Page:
Open main menu

Maurilius (c. 1000–1067) was a Norman Archbishop of Rouen from 1055 to 1067.

Maurilius was originally from Reims, and was born about 1000. He trained as a priest at Liege and became a member of the cathedral chapter of Halberstadt.[1] He became a monk at Fecamp Abbey,[2] but then became a hermit at Vallombrosa. From there he was elected abbot of the monastery of St Marry of Florence,[2] but his austerity caused a revolt amongst the monks and he was forced to return to Fecamp.[1]

Maurilius held the office of Archbishop of Rouen from 1054, when he first occurs in documents as archbishop. The Annals of Jumieges, however, place his elevation as archbishop in 1055.[2] Maurilius succeeded Mauger, who was deposed by a council held in 1054 or 1055 at Lisieux under the guidance of a papal legate. After Mauger's deposition, Maurilius was appointed because of his support for church reform.[3] Contemporaries praised his saintly character which gained him respect from his fellow clergy.[1] He was also known for his scholarly interests and knowledge.[4] He was a benefactor of the abbeys of Saint-Ouen, Jumièges, Le Tréport, and Saint-Ymer.[5] Along with Lanfranc, he convinced the future St Anselm to take monastic vows in 1060.[6] As archbishop, he built a large church to replace Rouen Cathedral.[7][8] He also held at least one provincial synod - the 1063 Synod of Rouen, and perhaps held another ecclesiastical council sometime between 1055 and 1063.[9]

The archbishop's last appearance in documents happens in 1067, and he died in the summer of 1067.[2] His last public act was to consecrate the new abbey church at Jumièges on 1 July 1067 in the presence of Duke William, newly returned from his conquest of England in 1066.[10] Two different dates are given for Maurilius' death, with a notice of his death appearing for 11 July at the monastery of Mont Saint-Michel but Jumièges Abbey recorded his death on 9 August. He was buried in Rouen Cathedral. After his death, the archbishopric was offered to Lanfranc, who refused the office.[2]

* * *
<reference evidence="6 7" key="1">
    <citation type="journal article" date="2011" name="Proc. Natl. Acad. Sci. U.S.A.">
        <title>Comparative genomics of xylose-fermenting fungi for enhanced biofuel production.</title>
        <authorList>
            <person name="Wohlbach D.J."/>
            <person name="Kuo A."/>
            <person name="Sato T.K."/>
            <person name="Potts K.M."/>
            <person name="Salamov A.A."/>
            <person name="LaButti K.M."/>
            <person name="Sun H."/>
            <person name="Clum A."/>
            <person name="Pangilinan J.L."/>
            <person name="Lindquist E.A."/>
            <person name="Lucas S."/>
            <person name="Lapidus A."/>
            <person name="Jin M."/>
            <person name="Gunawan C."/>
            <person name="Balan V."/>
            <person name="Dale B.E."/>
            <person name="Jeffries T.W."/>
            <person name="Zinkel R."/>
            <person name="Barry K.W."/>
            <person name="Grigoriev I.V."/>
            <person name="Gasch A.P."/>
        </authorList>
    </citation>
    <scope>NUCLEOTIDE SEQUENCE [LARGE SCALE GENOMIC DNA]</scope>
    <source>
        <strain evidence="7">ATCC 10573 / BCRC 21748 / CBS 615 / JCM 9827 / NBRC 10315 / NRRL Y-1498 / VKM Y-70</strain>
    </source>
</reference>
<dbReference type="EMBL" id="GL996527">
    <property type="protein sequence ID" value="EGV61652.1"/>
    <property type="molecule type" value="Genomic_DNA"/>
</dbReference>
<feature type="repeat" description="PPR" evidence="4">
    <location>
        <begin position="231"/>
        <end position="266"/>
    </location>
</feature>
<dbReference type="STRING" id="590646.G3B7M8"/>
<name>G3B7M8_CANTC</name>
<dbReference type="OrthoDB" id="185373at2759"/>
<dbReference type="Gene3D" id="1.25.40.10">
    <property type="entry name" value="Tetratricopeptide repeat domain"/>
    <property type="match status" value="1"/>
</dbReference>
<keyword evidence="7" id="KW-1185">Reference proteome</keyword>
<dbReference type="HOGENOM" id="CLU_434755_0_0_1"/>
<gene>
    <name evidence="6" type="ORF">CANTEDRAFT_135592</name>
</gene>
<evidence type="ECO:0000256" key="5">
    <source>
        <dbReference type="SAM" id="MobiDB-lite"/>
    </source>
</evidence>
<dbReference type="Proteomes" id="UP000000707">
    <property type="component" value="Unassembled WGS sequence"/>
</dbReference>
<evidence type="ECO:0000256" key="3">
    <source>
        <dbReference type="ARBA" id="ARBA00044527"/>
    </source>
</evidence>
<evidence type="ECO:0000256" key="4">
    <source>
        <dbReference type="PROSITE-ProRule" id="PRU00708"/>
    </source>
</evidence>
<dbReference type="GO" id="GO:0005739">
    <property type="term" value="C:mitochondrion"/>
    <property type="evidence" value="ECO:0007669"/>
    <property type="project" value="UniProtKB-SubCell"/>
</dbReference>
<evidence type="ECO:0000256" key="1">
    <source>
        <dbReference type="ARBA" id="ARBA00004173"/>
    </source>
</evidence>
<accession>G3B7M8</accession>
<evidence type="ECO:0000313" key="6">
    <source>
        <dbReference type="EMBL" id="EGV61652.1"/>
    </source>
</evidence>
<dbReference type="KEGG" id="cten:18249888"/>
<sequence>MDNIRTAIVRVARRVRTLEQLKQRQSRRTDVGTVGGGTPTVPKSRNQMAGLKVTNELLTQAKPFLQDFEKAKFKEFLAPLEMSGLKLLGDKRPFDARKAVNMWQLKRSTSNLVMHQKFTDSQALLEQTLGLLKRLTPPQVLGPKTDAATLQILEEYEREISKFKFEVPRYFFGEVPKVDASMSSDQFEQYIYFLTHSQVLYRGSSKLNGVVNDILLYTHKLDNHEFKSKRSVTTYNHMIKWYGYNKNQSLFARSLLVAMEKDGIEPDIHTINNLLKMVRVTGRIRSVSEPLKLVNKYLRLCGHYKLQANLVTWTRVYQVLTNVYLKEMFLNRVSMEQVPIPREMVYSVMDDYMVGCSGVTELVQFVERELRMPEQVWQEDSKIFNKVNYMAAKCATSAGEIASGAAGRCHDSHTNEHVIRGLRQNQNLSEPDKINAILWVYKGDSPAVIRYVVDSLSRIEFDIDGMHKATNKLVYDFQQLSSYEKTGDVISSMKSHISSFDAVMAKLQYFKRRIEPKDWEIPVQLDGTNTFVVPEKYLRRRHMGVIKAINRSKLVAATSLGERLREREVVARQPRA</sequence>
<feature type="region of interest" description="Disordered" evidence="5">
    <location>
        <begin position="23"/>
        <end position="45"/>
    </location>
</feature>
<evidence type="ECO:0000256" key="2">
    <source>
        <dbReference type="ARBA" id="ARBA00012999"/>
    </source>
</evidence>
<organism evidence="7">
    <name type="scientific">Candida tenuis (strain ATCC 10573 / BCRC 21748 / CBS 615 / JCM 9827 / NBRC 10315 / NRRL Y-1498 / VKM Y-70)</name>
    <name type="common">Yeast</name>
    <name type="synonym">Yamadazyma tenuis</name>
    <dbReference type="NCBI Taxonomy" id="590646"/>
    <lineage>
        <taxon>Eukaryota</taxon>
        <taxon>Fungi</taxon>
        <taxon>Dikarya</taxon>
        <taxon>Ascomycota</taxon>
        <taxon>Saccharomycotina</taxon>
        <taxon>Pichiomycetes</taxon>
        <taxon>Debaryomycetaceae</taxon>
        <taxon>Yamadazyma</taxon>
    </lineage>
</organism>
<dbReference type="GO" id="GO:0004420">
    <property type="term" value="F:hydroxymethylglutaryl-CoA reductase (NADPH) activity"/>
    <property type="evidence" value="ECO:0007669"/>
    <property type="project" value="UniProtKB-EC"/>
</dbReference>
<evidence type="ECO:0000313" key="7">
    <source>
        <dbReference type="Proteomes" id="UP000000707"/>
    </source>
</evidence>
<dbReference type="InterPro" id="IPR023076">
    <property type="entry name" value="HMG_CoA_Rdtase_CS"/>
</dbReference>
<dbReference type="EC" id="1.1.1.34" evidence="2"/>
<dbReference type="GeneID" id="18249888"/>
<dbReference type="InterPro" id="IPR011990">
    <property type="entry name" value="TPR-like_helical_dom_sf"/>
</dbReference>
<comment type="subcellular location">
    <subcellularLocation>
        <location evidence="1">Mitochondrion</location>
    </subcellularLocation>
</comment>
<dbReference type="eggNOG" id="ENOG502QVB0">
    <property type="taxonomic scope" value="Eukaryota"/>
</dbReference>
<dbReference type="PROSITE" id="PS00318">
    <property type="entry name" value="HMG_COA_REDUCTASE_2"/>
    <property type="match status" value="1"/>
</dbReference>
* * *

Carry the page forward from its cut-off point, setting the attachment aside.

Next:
1. ^ a b c Douglas William the Conqueror p. 121
  2. ^ a b c d e Spear Personnel of the Norman Cathedrals pp. 196–197
  3. ^ Douglas William the Conqueror p. 69
  4. ^ Douglas William the Conqueror p. 128
  5. ^ Douglas William the Conqueror p. 124
  6. ^ ODCC (2005), p. 73.
  7. ^ Douglas William the Conqueror p. 125
  8. ^ Douglas William the Conqueror p. 134
  9. ^ Douglas William the Conqueror p. 131
  10. ^ Douglas William the Conqueror p. 209


  • "St Anselm", The Oxford Dictionary of the Christian Church, 3rd ed., Oxford: Oxford University Press, 2005, pp. 73–75, ISBN 978-0-19-280290-3.
  • Douglas, David C. (1964). William the Conqueror: The Norman Impact Upon England. Berkeley, UK: University of California Press.
  • Freeman, Edward A. (1875). The History of the Norman Conquest of England: Its Causes and Its Results. Volume III (second ed.). Oxford: Clarendon Press. pp. 99–102.
  • Spear, David S. (2006). The Personnel of the Norman Cathedrals during the Ducal Period, 911–1204. Fasti Ecclesiae Anglicanae. London: Institute of Historical Research. ISBN 1-871348-95-1.